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Interview with George from The Perfect Storm

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Interview with George from The Perfect Storm

Post by Admin on Sun Dec 12 2010, 10:42

Found at Webspace webring

Who knew that George hates being tickled?! He answers questions about whether it's true that he cuts his own hair and never wears makeup. He also answers intelligent questions about the film, too.

June 2000

George Clooney-'The Perfect Storm'

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GEORGE CLOONEY gets his sea legs in his gripping new thriller 'The Perfect Storm.' Get onboard with JULIE MORAN for this revealing interview!

Julie Moran: This movie is going to be a huge hit, especially with all the intense media buzz. Does that make you anxious at all?

George Clooney: It always makes you anxious because I've been involved in films with a lot of intense buzz that haven't been received well. But you don't really put that kind of pressure on yourself, since it's really out of your hands.

George: This was just a really good script with a great director. Plus, I got to work with MARK [WAHLBERG] again. So there's no pressure for me in that. If you can work with people like that, you just show up. There's no question about that.

Julie: How do you handle pressure?

George: I was always pretty good at it. Even when I can tell that people know I'm nervous, it doesn't really show. I was always the guy who in the ninth inning with two men out wanted at least to be in the batter's box. I'd like to be in there taking a swing instead of letting someone else take a swing. I always sort of liked pressure -- I seem to perform better under it. Like when we did the live show, it was fun because you see who's really ready for it and who enjoys it. Most of the time actors are pretty good under pressure.

Julie: I think Mark owes you pretty big for this role.

George: Yeah, he does. I want some cash from him! Actually, the truth is that I'll be sapping off of Mark Wahlberg for years. He doesn't owe me anything, but let's let him think that. When WOLFGANG [PETERSEN, the director] asked me to be Billy Tyne, he was talking to a couple of actors, and Mark wasn't one of them...

George: It was because 'Three Kings' hadn't come out yet, and they didn't know if it was going to do really well, so they didn't really think that pairing us up again for a Warner Bros. picture was a good idea. I just called Wolfgang up and said, "Look, this is the best guy for the part, by far. He's great. You oughtta get him." He said, "Oh, I love him so much. He very good. He very good actor. I love him. That Mark Wahlberg is very good." So he looked at some film from 'Three Kings,' called him up and said, "Please, be in this movie."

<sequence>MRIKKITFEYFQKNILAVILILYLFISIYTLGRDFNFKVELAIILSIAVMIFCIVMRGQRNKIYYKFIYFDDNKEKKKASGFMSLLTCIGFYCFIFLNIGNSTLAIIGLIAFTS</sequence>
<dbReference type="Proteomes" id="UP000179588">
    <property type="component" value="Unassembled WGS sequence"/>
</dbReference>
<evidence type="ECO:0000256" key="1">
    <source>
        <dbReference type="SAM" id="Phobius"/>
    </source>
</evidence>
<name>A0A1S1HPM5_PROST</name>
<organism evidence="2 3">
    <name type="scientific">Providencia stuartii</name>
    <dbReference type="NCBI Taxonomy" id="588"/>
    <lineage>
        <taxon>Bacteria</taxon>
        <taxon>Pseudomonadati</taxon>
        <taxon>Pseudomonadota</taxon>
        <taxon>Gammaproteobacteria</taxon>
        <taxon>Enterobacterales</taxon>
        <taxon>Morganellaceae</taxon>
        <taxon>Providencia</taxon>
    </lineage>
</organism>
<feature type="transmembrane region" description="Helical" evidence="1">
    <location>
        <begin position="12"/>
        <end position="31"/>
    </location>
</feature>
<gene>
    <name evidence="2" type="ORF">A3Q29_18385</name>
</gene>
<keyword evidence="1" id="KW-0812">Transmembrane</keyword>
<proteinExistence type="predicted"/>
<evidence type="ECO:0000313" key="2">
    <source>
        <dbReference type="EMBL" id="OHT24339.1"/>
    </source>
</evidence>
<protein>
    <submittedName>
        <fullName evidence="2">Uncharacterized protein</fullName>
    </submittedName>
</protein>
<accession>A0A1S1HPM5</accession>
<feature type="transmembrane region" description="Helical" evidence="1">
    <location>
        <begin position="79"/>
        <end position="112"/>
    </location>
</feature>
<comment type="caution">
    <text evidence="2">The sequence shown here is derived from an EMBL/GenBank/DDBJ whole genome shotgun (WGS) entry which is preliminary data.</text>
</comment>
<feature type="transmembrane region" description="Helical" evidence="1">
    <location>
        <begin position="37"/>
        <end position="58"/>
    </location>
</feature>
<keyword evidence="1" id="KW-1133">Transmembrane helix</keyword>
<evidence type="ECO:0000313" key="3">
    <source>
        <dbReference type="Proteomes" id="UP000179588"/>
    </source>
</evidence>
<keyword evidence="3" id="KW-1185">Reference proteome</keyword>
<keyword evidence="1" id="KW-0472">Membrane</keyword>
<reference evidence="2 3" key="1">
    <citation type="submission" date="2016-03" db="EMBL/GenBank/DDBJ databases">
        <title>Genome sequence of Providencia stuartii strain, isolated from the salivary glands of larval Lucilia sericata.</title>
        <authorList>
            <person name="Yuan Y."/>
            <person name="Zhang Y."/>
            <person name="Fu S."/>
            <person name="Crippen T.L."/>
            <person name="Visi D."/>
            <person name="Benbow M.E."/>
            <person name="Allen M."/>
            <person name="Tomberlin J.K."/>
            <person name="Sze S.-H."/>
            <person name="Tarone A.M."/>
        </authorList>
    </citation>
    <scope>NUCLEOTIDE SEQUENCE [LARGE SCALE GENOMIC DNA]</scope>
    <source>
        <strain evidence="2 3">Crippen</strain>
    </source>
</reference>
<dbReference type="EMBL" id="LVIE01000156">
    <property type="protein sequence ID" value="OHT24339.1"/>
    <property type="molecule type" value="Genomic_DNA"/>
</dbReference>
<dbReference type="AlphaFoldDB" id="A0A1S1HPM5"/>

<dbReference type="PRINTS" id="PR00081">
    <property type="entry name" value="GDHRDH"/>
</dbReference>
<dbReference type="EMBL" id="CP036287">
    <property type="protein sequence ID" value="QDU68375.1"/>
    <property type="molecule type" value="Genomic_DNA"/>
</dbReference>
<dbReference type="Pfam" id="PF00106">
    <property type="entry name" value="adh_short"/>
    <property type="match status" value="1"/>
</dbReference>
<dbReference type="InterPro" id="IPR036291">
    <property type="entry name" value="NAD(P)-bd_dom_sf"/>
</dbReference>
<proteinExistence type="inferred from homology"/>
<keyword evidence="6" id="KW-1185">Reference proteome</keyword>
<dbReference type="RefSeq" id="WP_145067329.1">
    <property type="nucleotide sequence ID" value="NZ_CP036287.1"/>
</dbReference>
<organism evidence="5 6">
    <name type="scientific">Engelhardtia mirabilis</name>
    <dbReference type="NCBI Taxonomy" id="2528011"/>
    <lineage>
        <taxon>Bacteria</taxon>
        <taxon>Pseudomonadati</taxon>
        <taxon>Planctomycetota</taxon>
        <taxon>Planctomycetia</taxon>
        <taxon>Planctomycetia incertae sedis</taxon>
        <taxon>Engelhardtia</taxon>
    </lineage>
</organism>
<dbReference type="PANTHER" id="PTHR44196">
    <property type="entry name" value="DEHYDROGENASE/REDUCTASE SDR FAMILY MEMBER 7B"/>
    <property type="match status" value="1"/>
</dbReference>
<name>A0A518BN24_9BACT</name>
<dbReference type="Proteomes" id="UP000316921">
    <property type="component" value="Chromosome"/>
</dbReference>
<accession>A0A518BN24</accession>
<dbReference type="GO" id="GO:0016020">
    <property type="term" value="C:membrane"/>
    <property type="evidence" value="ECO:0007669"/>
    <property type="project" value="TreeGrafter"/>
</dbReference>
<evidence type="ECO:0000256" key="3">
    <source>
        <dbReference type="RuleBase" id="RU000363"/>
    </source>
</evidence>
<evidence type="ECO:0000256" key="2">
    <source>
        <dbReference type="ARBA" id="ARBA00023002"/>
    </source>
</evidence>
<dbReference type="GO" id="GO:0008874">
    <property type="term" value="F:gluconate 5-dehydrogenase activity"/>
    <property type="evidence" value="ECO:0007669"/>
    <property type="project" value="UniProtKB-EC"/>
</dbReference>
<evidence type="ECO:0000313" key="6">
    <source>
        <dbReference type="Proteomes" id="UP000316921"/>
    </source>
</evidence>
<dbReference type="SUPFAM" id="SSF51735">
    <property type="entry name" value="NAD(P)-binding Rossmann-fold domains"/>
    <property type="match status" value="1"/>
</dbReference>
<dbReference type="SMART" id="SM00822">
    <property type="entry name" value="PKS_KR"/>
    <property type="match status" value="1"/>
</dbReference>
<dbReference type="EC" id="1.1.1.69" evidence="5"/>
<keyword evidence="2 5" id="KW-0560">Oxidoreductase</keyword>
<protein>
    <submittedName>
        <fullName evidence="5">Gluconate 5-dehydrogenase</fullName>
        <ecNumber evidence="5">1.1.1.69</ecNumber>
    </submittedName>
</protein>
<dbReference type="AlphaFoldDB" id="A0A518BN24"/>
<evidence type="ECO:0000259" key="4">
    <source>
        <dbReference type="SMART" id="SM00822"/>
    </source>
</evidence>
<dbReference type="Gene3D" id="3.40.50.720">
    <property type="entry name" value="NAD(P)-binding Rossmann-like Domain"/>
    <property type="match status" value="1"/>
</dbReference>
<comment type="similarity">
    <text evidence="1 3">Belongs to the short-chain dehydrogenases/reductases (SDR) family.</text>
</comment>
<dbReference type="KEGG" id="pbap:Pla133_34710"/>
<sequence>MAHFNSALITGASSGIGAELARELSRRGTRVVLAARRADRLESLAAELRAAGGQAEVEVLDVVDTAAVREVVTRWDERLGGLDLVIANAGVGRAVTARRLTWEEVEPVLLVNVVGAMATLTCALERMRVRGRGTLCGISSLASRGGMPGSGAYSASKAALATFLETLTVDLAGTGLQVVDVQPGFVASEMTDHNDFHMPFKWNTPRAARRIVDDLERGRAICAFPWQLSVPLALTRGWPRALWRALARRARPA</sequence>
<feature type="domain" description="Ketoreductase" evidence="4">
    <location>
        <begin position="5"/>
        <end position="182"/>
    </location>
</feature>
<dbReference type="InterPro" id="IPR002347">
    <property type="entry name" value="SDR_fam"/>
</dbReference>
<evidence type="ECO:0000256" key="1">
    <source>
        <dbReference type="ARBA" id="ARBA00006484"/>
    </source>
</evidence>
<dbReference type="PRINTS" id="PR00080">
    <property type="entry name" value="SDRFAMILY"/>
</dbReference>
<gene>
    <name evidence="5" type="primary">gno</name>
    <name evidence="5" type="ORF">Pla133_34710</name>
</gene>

Julie: Is Billy Tyne a darker, edgier role for you?

George: It's probably not much darker than 'Three Kings.' That was pretty dark, too. The truth is, he's just a guy trying to survive. He's not a bad guy at all. The only thing that's dark is the situation he finds himself in. He's just trying to survive and trying to get his crew to make a living. He's not a bad guy.

Julie: Do you identify with him, the loner captain?

George: I liked him. When you see people with their backs against the wall, it's always interesting. Like, I hate being tickled. It makes me crazy. I have this incredible, violent reaction to it. I can't even help it. I remember on the set of "ER" one time ABE [BENRUBI], who's like 6'7", grabs me and holds on to me and tickles me. I was kicking the hell out of people! I just think it's interesting to watch people when their back is against the wall. It's more fun.

Julie: You must have been soaking wet for six months on this shoot.

George: It was miserable. I've done jobs that were more miserable, though. I've sold insurance door-to-door. I've cut tobacco for a living. At least being an actor in a movie is just 12 hours of being wet, and then you go home to your nice house... But having said that, it was 12 hours a day for six months, just getting pummeled with water. Mark and I would just look at each other and laugh. Wolfgang would go, "Okay, lez do eet again."

Julie: He said you were intense. You did a lot of your own stunts, putting yourself at risk, especially on the outrigger.